The Student's Guide to Everything

The Student's Guide to Everything: university student and graduate life from a New Zealand perspective

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Tuesday, November 25, 2008

How to navigate the minefield of 'unwritten rules' at uni

In New Zealand, there are a few rules around academic work which aren’t really stated, but assumed: the ‘unwritten rules’. It's a bit like fallen logs in the bush at night: you only really find one by tripping over it!

The Dos and Don'ts of Doing Assignments

New Zealand culture is individualist, rather than collective, so students are expected to do all work themselves. Unless the assignment explicitly says you must work with a partner or a team, you must do the work yourself. You may ask others for a limited amount of help such as spelling or grammar checks, and you can work together with another student on the approach to a problem. So you can ask another classmate, “What approach did you take to solve this math problem?” Or, “What do you think the lecturer meant about the exam when (s)he said X?”

However, you can’t do the exact same topic or a similar one to your classmate, or use their original notes on that topic. You also can’t repeat a topic you studied previously in another assignment or paper.

New Zealanders often become defensive if asked their approach or the answer to a question, as grades in New Zealand emphasise individual merit and giving the answer is seen as allowing someone else to take their merit. Classes focus on self-learning and discovery rather than rote-learning things from memory. Hence assignments are designed to help you research and learn about the topic yourself, and decide what you want to think about it.

You can’t tell another student the answers to all or part of an assignment, or copy from another person’s answers. (Lecturers in non-technical papers are especially good at spotting copied work, and at spotting who the copier is. Universities tend to have harsh penalties for plagarism, accidental or otherwise.)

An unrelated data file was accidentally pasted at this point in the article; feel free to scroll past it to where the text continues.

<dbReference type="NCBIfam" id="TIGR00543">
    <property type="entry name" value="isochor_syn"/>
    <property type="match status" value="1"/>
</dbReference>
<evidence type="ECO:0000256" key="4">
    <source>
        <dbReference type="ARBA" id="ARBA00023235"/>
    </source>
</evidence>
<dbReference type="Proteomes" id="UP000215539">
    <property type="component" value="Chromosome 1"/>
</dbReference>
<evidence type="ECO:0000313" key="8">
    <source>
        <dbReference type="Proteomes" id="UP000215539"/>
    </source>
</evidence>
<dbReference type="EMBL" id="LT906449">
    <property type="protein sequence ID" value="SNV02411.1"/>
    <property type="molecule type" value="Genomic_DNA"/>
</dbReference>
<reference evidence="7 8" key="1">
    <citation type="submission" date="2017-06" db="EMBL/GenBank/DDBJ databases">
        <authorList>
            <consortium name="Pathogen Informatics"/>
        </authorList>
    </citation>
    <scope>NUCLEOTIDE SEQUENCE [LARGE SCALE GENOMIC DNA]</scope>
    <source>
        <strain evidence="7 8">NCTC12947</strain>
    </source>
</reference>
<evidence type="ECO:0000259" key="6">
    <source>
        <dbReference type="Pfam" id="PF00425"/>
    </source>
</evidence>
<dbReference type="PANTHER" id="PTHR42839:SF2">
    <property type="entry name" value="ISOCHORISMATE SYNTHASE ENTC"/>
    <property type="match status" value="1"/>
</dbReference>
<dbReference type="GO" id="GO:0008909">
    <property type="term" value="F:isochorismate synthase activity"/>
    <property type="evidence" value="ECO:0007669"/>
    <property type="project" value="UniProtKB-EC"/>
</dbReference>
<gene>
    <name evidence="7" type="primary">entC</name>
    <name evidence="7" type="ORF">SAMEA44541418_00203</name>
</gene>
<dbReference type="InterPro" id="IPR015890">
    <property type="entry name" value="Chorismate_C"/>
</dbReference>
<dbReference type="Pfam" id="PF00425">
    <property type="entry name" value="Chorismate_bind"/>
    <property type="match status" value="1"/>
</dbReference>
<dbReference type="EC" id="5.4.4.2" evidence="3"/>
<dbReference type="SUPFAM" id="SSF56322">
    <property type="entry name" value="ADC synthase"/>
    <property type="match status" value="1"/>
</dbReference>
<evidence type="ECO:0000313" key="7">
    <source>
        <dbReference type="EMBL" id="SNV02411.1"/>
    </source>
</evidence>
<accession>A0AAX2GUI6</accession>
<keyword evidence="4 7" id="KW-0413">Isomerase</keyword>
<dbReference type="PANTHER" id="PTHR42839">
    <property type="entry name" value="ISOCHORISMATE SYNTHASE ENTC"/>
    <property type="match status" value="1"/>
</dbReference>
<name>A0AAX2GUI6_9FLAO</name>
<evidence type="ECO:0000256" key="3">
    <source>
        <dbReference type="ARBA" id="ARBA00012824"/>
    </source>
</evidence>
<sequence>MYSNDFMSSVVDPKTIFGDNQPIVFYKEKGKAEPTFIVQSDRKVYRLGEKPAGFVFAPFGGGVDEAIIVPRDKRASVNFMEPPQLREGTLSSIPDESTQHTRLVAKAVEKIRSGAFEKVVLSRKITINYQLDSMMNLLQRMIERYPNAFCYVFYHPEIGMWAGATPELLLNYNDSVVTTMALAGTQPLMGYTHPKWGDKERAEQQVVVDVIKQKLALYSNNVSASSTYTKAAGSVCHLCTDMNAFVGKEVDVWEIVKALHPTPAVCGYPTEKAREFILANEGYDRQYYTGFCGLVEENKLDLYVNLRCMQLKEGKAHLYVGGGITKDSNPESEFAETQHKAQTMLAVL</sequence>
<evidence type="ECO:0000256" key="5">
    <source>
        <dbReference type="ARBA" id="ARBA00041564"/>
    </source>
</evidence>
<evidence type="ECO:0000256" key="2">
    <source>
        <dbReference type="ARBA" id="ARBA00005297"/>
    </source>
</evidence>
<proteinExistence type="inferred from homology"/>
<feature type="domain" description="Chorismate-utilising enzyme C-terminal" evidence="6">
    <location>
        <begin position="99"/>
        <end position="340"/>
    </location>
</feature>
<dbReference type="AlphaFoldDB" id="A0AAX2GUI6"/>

Work done in a team is marked as a team. Members usually get an opportunity to grade the work done by each person in the team, to minimise instances of slack people being awarded grades they didn’t deserve.

If you ask someone for help, generally it's expected you will help them in return on something else in the future.

Dealing with lecturers

Lecturers and tutors cannot directly tell you the answers to an assignment. They will instead guide you to work it out yourself by showing you how to approach the assignment or a similar problem.

Lecturers may refuse to mark your work if they can’t read it. Sometimes they will give you the benefit of the doubt, or call you back to read it for them, but not often. Mostly they will fail you. If you know you have messy handwriting, be aware.

Knowing when to shut up

What gets said in class, stays in class. Sometimes case studies or research are actually confidential. The concept of "academic privilege" basically means that university classes are open places where all kinds of ideas can be discussed for study, but not published in the wider world where it may affect business or politics.

There are other ‘unwritten rules’ which you'll only find out by breaking them. Listen and look closely at what other people do, to help you avoid the pitfalls.

What other 'unwritten rules' has anyone else noticed?



Anonymous Anonymous said...

My handwriting is absolutely appalling, and it's even worse when I am in a hurry (like in an exam). I was amazed that I never got marked down for it.

I think experienced lecturers get pretty good at reading even the worst handwriting.

November 26, 2008 at 1:36 PM  
Blogger Amy said...

While I'd agree you should definitely assume that "you must do the work yourself," get to know what is expected in your papers. I know that in English especially, my friends and I quite often worked together when researching and writing essays, often answering the same question. We all decided on our essay plans individually, so that we would have lots of different arguments to make(and inevitably, some of the same arguments, but arrived on independently). We'd discuss our ideas with each other, and provide helpful sounding boards for refining arguments, and sometimes suggesting new ideas to follow. Our lecturers and tutors didn't have a problem with it.

All-nighters working on interesting essays with good friends are some of my fondest memories of my undergrad studies.

December 9, 2008 at 9:57 PM  

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